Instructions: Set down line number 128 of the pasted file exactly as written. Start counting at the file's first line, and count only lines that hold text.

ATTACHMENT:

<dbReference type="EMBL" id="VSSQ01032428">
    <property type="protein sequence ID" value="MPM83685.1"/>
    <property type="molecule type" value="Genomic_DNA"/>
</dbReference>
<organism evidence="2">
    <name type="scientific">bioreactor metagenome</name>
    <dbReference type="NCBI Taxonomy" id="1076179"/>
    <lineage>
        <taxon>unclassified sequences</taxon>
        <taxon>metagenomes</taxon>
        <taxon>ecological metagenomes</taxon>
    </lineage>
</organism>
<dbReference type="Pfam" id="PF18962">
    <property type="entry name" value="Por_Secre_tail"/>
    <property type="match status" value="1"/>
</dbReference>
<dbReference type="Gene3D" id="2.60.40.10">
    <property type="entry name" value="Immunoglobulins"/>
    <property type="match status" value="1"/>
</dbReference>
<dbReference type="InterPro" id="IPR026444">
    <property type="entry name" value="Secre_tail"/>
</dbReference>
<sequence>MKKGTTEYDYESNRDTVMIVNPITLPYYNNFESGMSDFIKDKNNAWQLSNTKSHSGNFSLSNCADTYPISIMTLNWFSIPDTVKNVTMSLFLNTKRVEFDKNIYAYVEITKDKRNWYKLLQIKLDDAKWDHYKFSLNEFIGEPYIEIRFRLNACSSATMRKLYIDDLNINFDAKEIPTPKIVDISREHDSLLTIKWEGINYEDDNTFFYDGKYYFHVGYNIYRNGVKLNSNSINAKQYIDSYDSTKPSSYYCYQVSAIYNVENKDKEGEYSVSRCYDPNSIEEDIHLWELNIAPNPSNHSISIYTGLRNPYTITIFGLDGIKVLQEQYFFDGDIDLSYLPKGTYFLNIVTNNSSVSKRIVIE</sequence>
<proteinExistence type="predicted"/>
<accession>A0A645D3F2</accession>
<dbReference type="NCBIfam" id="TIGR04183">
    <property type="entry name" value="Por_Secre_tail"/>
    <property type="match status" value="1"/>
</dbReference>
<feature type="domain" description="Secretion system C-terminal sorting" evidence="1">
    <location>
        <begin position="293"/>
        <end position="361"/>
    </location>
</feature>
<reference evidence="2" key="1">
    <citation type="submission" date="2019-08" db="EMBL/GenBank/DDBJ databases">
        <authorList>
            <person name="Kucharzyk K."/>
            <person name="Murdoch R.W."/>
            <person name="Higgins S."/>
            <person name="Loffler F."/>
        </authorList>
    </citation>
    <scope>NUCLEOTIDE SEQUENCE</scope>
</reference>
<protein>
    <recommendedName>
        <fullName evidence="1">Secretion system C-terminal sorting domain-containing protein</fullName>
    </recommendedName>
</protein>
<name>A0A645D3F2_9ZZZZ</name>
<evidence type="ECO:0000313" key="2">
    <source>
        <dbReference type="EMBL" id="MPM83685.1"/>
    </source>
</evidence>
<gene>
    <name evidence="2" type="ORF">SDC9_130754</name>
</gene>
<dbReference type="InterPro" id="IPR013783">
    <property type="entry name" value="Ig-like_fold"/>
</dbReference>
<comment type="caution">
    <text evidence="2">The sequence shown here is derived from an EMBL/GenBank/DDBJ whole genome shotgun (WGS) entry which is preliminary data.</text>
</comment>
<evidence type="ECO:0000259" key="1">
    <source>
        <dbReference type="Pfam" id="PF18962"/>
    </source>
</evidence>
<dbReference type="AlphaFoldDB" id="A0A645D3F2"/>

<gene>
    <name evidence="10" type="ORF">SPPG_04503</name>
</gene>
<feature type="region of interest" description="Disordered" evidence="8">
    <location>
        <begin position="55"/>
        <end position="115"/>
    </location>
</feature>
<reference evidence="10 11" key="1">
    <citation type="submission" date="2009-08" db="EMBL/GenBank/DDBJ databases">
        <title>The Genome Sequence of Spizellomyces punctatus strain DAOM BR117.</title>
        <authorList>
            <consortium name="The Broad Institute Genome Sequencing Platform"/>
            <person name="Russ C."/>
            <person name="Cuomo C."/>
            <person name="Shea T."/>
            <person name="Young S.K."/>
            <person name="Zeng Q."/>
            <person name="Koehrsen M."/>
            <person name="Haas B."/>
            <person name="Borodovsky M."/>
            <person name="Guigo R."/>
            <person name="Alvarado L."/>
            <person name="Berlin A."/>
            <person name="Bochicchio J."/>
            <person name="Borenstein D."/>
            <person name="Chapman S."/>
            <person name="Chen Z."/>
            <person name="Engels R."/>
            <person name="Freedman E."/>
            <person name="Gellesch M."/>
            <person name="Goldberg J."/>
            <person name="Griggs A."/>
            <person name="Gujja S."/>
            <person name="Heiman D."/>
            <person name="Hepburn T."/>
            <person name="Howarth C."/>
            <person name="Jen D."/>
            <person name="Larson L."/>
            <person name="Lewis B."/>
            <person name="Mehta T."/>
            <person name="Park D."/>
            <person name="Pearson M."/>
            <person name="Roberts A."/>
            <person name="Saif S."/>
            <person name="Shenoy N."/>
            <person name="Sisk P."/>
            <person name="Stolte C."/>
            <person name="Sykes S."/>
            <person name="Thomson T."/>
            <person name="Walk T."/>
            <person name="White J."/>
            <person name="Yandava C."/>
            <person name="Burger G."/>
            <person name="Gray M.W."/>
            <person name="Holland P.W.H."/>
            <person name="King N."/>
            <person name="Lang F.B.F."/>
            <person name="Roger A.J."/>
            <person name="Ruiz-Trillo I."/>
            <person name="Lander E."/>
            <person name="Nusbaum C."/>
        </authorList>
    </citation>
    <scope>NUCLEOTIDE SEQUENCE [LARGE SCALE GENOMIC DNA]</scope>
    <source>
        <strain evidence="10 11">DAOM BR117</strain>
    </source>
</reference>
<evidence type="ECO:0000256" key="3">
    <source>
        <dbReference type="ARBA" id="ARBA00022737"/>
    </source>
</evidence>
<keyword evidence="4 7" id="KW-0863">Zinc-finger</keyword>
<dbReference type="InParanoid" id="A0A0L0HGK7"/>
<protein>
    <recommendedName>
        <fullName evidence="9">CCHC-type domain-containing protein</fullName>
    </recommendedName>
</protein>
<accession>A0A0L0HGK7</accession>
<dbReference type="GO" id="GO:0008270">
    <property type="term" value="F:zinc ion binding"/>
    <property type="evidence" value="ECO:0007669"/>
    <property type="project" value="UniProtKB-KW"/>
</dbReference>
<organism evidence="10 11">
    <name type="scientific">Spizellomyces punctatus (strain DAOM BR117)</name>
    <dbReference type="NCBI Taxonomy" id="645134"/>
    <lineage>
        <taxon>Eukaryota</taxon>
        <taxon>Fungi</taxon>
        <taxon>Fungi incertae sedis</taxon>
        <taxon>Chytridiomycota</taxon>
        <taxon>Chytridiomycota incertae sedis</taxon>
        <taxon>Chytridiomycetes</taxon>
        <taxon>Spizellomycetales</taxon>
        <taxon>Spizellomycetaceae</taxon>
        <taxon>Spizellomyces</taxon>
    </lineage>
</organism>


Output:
            <person name="Yandava C."/>